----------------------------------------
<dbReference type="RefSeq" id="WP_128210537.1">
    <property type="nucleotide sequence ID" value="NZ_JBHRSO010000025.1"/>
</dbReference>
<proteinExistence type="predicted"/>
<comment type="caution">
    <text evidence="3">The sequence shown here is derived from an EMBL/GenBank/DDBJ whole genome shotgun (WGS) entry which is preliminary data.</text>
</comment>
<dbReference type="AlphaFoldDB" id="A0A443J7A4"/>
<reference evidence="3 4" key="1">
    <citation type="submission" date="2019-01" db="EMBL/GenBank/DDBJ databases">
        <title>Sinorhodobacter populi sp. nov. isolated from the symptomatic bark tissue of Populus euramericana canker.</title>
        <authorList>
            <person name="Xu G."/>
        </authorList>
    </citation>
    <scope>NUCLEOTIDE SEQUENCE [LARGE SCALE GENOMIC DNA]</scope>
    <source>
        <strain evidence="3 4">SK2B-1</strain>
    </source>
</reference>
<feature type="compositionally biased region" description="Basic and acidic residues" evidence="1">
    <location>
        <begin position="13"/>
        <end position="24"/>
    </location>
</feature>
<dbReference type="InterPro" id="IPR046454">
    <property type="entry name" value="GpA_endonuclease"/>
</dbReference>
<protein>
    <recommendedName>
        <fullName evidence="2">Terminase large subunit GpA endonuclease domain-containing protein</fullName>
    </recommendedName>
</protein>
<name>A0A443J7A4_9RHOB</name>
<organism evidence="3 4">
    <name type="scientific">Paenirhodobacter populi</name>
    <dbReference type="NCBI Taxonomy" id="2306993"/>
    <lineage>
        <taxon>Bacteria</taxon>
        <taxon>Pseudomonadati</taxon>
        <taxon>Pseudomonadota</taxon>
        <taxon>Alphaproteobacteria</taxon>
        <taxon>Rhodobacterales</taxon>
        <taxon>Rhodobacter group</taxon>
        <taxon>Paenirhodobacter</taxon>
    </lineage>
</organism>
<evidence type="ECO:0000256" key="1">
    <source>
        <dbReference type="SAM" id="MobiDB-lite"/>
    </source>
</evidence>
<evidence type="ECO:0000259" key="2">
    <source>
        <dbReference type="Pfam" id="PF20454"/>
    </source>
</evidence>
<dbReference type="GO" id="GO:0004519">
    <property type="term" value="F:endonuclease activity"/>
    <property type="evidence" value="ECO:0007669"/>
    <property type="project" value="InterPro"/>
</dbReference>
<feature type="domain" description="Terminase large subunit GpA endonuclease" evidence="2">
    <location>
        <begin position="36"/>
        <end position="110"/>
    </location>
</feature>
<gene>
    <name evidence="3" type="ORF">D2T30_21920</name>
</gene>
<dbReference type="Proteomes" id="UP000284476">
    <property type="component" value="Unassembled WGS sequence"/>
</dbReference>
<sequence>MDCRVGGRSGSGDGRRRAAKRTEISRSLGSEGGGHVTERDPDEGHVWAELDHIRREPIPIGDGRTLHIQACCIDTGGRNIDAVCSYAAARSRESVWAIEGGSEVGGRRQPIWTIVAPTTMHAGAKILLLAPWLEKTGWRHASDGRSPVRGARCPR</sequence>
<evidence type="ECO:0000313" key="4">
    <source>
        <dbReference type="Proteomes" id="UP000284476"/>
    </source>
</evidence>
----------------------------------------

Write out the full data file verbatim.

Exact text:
<dbReference type="RefSeq" id="WP_128210537.1">
    <property type="nucleotide sequence ID" value="NZ_JBHRSO010000025.1"/>
</dbReference>
<proteinExistence type="predicted"/>
<comment type="caution">
    <text evidence="3">The sequence shown here is derived from an EMBL/GenBank/DDBJ whole genome shotgun (WGS) entry which is preliminary data.</text>
</comment>
<dbReference type="AlphaFoldDB" id="A0A443J7A4"/>
<reference evidence="3 4" key="1">
    <citation type="submission" date="2019-01" db="EMBL/GenBank/DDBJ databases">
        <title>Sinorhodobacter populi sp. nov. isolated from the symptomatic bark tissue of Populus euramericana canker.</title>
        <authorList>
            <person name="Xu G."/>
        </authorList>
    </citation>
    <scope>NUCLEOTIDE SEQUENCE [LARGE SCALE GENOMIC DNA]</scope>
    <source>
        <strain evidence="3 4">SK2B-1</strain>
    </source>
</reference>
<feature type="compositionally biased region" description="Basic and acidic residues" evidence="1">
    <location>
        <begin position="13"/>
        <end position="24"/>
    </location>
</feature>
<dbReference type="InterPro" id="IPR046454">
    <property type="entry name" value="GpA_endonuclease"/>
</dbReference>
<protein>
    <recommendedName>
        <fullName evidence="2">Terminase large subunit GpA endonuclease domain-containing protein</fullName>
    </recommendedName>
</protein>
<name>A0A443J7A4_9RHOB</name>
<organism evidence="3 4">
    <name type="scientific">Paenirhodobacter populi</name>
    <dbReference type="NCBI Taxonomy" id="2306993"/>
    <lineage>
        <taxon>Bacteria</taxon>
        <taxon>Pseudomonadati</taxon>
        <taxon>Pseudomonadota</taxon>
        <taxon>Alphaproteobacteria</taxon>
        <taxon>Rhodobacterales</taxon>
        <taxon>Rhodobacter group</taxon>
        <taxon>Paenirhodobacter</taxon>
    </lineage>
</organism>
<evidence type="ECO:0000256" key="1">
    <source>
        <dbReference type="SAM" id="MobiDB-lite"/>
    </source>
</evidence>
<evidence type="ECO:0000259" key="2">
    <source>
        <dbReference type="Pfam" id="PF20454"/>
    </source>
</evidence>
<dbReference type="GO" id="GO:0004519">
    <property type="term" value="F:endonuclease activity"/>
    <property type="evidence" value="ECO:0007669"/>
    <property type="project" value="InterPro"/>
</dbReference>
<feature type="domain" description="Terminase large subunit GpA endonuclease" evidence="2">
    <location>
        <begin position="36"/>
        <end position="110"/>
    </location>
</feature>
<gene>
    <name evidence="3" type="ORF">D2T30_21920</name>
</gene>
<dbReference type="Proteomes" id="UP000284476">
    <property type="component" value="Unassembled WGS sequence"/>
</dbReference>
<sequence>MDCRVGGRSGSGDGRRRAAKRTEISRSLGSEGGGHVTERDPDEGHVWAELDHIRREPIPIGDGRTLHIQACCIDTGGRNIDAVCSYAAARSRESVWAIEGGSEVGGRRQPIWTIVAPTTMHAGAKILLLAPWLEKTGWRHASDGRSPVRGARCPR</sequence>
<evidence type="ECO:0000313" key="4">
    <source>
        <dbReference type="Proteomes" id="UP000284476"/>
    </source>
</evidence>